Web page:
: “Skål!” – understanding Swedish alcohol mentality

Are Swedes heavy drinkers?

Alcohol – The Public Health Agency of Sweden 81 percent of the inhabitants in Sweden have consumed alcohol during the past 12 months. On average 8.5 litres of pure alcohol is consumed per year and person 15 years or older. The alcohol consumption is not evenly distributed in the population.

Young people (16–29 years) drink less than older people (65–84 years), and men more than women. The total consumption of alcohol has been stable over the past few years. The prevalence of hazardous alcohol consumption among 16–84-year-old inhabitants in Sweden is 15 percent (2021). Hazardous consumption is more common among young people than among older people, and among men than among women.

The hazardous consumption of alcohol decreased among 16–29-year-old inhabitants but increased among 65–84-year-old inhabitants between 2004 and 2021. Among youth the proportion who drink alcohol, the proportion with a hazardous consumption of alcohol and the quantity of consumed alcohol has declined over the past ten years.

Is alcohol a problem in Sweden?

The majority of alcohol-dependent people in Sweden have a functioning social life with a family, a home and a job. In total, there are more than one million Swedes who consume alcohol to such an extent that it can be considered harmful and to entail a risk of dependence.

Can you drink at 16 in Sweden?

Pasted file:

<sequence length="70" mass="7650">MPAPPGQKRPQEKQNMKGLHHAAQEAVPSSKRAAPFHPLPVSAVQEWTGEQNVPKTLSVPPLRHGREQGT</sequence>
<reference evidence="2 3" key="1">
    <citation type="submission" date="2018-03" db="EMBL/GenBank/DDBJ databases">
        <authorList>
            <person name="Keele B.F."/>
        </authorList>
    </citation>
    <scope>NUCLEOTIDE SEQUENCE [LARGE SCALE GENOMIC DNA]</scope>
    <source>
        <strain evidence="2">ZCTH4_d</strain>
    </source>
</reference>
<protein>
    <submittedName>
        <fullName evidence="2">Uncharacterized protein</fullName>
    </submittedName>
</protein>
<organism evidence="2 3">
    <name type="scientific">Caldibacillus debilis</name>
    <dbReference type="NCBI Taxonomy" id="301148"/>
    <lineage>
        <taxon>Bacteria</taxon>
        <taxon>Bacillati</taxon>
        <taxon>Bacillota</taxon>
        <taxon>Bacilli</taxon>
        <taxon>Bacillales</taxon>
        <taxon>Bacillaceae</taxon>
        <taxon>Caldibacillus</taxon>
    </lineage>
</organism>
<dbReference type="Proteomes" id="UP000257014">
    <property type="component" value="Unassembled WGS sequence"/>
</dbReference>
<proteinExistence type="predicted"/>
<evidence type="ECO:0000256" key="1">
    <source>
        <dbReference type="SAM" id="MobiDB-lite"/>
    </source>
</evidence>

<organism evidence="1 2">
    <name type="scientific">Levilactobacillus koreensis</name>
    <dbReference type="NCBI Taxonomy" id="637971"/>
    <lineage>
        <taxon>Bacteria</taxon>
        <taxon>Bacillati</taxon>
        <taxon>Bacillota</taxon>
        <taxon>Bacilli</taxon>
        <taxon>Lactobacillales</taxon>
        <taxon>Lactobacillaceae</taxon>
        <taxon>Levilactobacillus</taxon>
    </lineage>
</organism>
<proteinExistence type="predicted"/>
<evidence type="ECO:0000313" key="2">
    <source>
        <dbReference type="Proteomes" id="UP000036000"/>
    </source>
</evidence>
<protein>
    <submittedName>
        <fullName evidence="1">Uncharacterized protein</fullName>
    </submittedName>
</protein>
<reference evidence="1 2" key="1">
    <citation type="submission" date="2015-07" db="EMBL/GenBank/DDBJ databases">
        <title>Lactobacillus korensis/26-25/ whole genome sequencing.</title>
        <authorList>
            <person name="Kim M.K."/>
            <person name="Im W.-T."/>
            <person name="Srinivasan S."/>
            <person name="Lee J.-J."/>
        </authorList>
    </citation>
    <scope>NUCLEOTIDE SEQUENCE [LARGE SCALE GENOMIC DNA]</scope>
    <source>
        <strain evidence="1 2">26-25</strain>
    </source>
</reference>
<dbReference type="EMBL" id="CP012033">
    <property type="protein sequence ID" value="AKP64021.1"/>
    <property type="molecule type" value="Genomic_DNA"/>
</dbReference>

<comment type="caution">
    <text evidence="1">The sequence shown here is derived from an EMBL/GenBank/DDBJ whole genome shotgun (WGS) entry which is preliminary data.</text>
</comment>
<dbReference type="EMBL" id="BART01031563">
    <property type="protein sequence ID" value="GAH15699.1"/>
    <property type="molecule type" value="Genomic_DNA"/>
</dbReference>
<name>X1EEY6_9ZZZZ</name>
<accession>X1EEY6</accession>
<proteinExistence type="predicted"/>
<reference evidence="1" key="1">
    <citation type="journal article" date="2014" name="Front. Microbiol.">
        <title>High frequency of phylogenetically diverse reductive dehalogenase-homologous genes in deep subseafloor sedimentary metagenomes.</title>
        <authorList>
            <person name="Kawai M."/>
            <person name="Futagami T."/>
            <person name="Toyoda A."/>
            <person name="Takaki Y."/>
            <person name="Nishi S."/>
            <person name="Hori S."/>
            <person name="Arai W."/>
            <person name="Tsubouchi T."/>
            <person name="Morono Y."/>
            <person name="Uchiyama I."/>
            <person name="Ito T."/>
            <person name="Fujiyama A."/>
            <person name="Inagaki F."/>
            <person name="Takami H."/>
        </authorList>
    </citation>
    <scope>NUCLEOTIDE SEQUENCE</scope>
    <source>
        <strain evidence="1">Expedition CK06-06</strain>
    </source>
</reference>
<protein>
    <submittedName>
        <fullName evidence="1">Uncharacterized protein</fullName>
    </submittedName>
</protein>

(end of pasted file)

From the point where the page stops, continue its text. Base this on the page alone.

Consumption –

In 13 Member States ( Austria, Belgium, Bulgaria, Cyprus, the Czech Republic, Germany, Greece, Latvia, Lithuania, Malta, the Netherlands, Portugal and Slovakia ), the minimum age requirement for purchasing alcohol is the same as for consuming alcoholic beverages. In Germany, Greece, the Netherlands and Portugal, the minimum age requirement for alcohol consumption only relates to public spaces. Other Member States set two different legal requirements to purchase and consume alcohol. For example, in Estonia, the consumption of alcohol is permissible only from 18 years, but there are no set regulations for purchasing alcohol. In the United Kingdom, in England, Wales and Scotland, children aged 16 or 17 years are allowed to consume beer, wine or cider with a meal when accompanied by an adult, but they can only buy it from the age of 18 years. In Sweden, the legal age for being served alcohol (in restaurants, etc.) is 18 years. Eleven Member States ( Croatia, Denmark, Finland, Hungary, Ireland, Italy, Luxembourg, Poland, Romania and Slovenia ) do not impose any age requirements for the consumption of alcohol in their national legal frameworks.